Members of college governing bodies are rightly exhorted to recognise boundaries between governance and management and not to interfere in tasks allocated to the college principal. It is hard, in a case where there are no suspicions of impropriety and where the principal is a recognised leader in her field, to suggest that the secretary of state may remove governors because, as at Wirral Metropolitan College ("Principal defends threatened governors", THES, January 15), the college is in financial trouble. The governors are not responsible for the likely reasons for the difficulties.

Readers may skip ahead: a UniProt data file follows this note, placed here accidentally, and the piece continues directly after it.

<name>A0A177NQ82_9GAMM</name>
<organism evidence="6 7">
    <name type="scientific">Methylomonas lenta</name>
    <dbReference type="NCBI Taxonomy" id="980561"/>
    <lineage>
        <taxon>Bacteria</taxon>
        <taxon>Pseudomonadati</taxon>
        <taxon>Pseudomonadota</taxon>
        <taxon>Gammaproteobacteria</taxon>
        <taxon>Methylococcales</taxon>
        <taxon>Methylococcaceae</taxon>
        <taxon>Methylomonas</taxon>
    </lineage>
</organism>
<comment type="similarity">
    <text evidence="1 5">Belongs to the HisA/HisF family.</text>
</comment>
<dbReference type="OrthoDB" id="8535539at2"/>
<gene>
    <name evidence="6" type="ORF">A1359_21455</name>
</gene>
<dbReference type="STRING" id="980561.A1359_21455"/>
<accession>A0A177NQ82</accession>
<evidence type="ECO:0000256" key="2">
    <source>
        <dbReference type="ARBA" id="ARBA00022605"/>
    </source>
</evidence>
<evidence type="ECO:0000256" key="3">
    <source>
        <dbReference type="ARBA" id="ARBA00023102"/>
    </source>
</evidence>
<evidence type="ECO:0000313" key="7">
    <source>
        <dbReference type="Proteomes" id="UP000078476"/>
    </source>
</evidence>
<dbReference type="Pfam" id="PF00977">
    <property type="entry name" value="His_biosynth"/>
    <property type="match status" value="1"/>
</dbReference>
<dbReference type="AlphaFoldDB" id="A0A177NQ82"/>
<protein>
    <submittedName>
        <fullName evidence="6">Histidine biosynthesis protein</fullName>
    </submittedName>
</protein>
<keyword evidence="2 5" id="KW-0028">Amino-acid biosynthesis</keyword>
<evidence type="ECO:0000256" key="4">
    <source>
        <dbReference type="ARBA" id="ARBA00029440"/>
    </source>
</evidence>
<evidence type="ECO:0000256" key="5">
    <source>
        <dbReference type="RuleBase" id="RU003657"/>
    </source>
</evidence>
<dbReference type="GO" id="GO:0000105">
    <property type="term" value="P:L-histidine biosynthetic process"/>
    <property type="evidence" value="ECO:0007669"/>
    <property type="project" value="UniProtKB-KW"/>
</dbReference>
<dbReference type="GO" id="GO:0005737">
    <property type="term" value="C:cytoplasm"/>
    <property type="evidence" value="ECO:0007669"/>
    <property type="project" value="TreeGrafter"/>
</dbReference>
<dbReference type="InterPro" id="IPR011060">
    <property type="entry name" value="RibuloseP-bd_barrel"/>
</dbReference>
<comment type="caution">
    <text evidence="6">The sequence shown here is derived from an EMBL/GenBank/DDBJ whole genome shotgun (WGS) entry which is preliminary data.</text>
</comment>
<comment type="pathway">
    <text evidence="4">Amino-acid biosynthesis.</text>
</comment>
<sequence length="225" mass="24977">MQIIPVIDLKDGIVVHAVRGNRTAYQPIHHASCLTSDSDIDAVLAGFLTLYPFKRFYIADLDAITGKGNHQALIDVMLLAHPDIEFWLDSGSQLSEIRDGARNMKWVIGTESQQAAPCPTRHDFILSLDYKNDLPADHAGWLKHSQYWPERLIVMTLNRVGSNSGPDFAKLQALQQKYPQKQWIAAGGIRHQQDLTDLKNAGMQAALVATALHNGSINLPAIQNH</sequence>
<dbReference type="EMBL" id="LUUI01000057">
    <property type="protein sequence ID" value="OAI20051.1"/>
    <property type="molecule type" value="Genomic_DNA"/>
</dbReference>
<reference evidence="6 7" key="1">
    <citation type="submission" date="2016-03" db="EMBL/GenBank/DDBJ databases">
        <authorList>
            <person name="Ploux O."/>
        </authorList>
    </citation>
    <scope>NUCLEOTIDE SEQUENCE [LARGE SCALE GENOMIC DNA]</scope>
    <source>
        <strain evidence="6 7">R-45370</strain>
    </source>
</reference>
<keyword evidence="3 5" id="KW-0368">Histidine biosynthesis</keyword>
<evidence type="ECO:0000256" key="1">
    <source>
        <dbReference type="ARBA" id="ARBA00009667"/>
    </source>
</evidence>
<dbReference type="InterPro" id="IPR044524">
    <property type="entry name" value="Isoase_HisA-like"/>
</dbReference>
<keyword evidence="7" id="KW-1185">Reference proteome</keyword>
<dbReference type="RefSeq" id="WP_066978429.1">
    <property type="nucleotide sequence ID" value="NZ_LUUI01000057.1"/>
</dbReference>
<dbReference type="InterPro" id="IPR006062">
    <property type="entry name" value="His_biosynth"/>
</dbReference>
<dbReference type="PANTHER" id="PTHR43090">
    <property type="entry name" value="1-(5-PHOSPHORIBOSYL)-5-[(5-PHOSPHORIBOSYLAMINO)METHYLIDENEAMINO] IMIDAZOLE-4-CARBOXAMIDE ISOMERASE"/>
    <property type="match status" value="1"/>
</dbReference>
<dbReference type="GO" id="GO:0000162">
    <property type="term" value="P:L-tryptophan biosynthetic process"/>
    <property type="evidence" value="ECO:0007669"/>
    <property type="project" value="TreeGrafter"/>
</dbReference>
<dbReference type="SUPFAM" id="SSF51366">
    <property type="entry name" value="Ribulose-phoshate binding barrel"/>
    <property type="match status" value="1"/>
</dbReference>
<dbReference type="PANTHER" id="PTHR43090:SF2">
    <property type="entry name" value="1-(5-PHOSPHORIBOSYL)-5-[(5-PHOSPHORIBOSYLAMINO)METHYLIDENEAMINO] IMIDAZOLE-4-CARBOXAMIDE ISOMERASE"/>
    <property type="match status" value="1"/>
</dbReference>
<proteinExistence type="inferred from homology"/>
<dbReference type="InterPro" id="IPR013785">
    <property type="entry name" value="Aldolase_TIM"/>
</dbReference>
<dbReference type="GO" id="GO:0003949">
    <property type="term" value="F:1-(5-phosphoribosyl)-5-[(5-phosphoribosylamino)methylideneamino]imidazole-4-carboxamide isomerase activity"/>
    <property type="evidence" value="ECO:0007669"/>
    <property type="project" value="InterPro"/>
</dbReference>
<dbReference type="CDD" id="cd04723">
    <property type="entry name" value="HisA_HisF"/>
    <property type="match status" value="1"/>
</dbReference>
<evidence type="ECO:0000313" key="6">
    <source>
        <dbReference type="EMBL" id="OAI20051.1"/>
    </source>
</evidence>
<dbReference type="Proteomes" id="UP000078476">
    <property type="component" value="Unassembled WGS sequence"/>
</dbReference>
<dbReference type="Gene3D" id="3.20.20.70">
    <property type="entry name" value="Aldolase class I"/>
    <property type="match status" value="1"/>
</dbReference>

It appears that the problems at Wirral date from before independence and from the flawed legislation under which further education colleges were separated from their local education authorities. Many LEAs did not fund further education to the full extent permitted. Colleges struggled to keep within the meagre resources allocated to them. If they failed, the deficits from three years had to be repaid to the LEA.
Governors are not paid and devote many hours to their colleges. If the secretary of state were to act as is predicted in the Wirral case, it would dissuade qualified people from coming forward and, in troubled colleges, encourage governors to seize the helm to avoid public humiliation.
The powers of the secretary of state need to be there, but he should not use them where there is no evidence of a failure of governance.
Tim Costello Eversheds Nottingham